National Lampoon's European Vacation
National Lampoon's European Vacation, originally released in 1985, was directed by Amy Heckerling. Starring in the film are: Chevy Chase (Clark Griswold), Beverly D'Angelo (Ellen Griswold), Dana Hill (Audrey Griswold), and Jason Lively (Rusty Griswold). European Vacation is the 2nd film in a series of four: it follows Vacation and precedes Christmas Vacation and Vegas Vacation.
After winning an all-expenses paid European vacation on the game show "Pig in a Poke," the Griswolds head to Europe to see London, Paris, Rome, and Clark's relatives in Germany. However, in true Griswold fashion, mishaps ensue. Clark struggles with driving in London, Rusty gets drunk in a show club in Paris, the family visits the wrong relatives in Germany, and Ellen is kidnapped in Rome. But in the end and despite everything, the family toughs it out and sticks together.
European Vacation is my least favorite in the Vacation series, though it does have it's moments, like the spoof of The Sound of Music. However, a few of the jokes fall flat, especially Eric Idle's reoccurring cameo as a guy whom Clark constantly injures. Rusty and Audrey, played by different actors in every film, are perhaps their worst here. Europeans are heavily stereotyped, as well. Surprisingly, I noticed that there were a lot of plot similarities between European Vacation and Vegas Vacation, though the later is much funnier.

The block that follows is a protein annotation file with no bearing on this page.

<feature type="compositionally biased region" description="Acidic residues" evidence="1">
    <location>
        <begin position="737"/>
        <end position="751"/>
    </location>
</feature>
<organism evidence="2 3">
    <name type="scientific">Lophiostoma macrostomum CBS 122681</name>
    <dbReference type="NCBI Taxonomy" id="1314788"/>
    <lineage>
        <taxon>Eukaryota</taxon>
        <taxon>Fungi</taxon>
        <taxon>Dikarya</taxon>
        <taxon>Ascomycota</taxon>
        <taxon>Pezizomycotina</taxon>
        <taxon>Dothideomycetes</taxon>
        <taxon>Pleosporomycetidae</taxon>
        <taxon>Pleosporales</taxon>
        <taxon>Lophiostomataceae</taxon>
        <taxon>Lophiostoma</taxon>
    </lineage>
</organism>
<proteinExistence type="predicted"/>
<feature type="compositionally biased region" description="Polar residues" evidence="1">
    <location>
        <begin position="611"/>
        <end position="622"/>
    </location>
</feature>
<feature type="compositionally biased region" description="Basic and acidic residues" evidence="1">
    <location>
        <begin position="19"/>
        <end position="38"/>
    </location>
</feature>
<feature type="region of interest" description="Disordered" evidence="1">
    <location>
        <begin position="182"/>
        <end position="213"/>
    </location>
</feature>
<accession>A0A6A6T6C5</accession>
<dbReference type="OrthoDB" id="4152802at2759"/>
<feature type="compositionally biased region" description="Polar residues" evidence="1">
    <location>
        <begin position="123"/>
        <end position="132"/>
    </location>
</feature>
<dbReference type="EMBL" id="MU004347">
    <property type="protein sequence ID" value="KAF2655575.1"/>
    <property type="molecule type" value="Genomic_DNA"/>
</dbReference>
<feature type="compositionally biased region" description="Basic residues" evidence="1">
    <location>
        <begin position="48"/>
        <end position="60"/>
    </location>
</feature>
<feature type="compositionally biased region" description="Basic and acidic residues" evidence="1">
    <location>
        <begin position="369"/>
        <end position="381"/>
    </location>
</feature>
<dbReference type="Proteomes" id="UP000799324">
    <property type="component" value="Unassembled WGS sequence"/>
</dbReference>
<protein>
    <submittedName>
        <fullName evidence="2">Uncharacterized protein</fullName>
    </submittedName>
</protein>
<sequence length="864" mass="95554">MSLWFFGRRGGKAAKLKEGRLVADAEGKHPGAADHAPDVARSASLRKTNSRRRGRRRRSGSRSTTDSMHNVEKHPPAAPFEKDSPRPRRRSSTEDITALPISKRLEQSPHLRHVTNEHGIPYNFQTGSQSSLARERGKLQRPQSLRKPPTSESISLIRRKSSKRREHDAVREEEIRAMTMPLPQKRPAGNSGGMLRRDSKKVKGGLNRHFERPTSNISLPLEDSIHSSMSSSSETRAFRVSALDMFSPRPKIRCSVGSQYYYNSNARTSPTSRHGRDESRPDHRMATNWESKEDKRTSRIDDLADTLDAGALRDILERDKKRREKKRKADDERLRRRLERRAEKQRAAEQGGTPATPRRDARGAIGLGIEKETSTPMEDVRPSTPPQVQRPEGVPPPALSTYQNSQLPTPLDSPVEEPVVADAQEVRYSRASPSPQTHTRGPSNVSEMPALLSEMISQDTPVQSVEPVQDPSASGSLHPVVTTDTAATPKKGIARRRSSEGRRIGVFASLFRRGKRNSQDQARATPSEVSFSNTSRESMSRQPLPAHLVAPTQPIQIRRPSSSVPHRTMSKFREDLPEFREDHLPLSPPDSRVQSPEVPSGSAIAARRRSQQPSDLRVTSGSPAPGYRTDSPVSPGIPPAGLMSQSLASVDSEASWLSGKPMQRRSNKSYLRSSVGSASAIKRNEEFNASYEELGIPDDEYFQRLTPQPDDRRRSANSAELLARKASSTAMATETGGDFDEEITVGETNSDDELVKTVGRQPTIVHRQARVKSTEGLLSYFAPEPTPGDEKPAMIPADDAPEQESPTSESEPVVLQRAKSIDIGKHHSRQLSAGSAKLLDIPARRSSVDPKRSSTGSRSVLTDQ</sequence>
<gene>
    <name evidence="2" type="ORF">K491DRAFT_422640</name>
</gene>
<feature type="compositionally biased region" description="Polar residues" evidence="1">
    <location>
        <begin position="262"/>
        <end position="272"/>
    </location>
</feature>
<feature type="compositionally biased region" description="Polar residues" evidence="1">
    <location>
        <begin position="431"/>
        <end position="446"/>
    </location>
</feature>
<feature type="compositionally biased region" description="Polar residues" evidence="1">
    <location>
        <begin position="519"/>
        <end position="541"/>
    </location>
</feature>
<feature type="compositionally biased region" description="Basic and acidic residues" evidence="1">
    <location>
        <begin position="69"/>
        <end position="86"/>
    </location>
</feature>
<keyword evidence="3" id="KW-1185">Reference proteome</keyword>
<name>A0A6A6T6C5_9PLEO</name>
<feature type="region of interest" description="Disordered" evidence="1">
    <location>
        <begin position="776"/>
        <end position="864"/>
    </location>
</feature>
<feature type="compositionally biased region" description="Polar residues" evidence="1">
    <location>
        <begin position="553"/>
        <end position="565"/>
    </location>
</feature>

European Vacation is presented in 1.85:1 anamorphic widescreen. The transfer fares well for a film nearing twenty years old, containing only a few print flaws, such as marks and specks. There is some slight grain, a few compression artifacts, and a touch of edge enhancement. Colors are natural throughout, with accurate flesh tones and decent blacks.
European Vacation is presented in Dolby 1.0 Mono in English and French. Dialogue is easy to understand throughout, though there is some slight distortion. Optional subtitles are available in English, French, Spanish, and Portuguese.
The main extra here is a screen-specific audio commentary with Chevy Chase. Despite frequent pauses, Chase manages to barely entertain with a few anecdotes from the set and stories on working with his costars. Unless you're a huge fan of Chase, I'd recommend skipping this.
Other extras include film highlights for five of the cast and crew and the film's trailer.
Perhaps the weakest film in the Vacation series has finally arrived on DVD. Thankfully, it has arrived in widescreen, though the presentation could have used some more work. Fans of the film should consider picking up the disc, though for most, a rental will suffice. Rent it.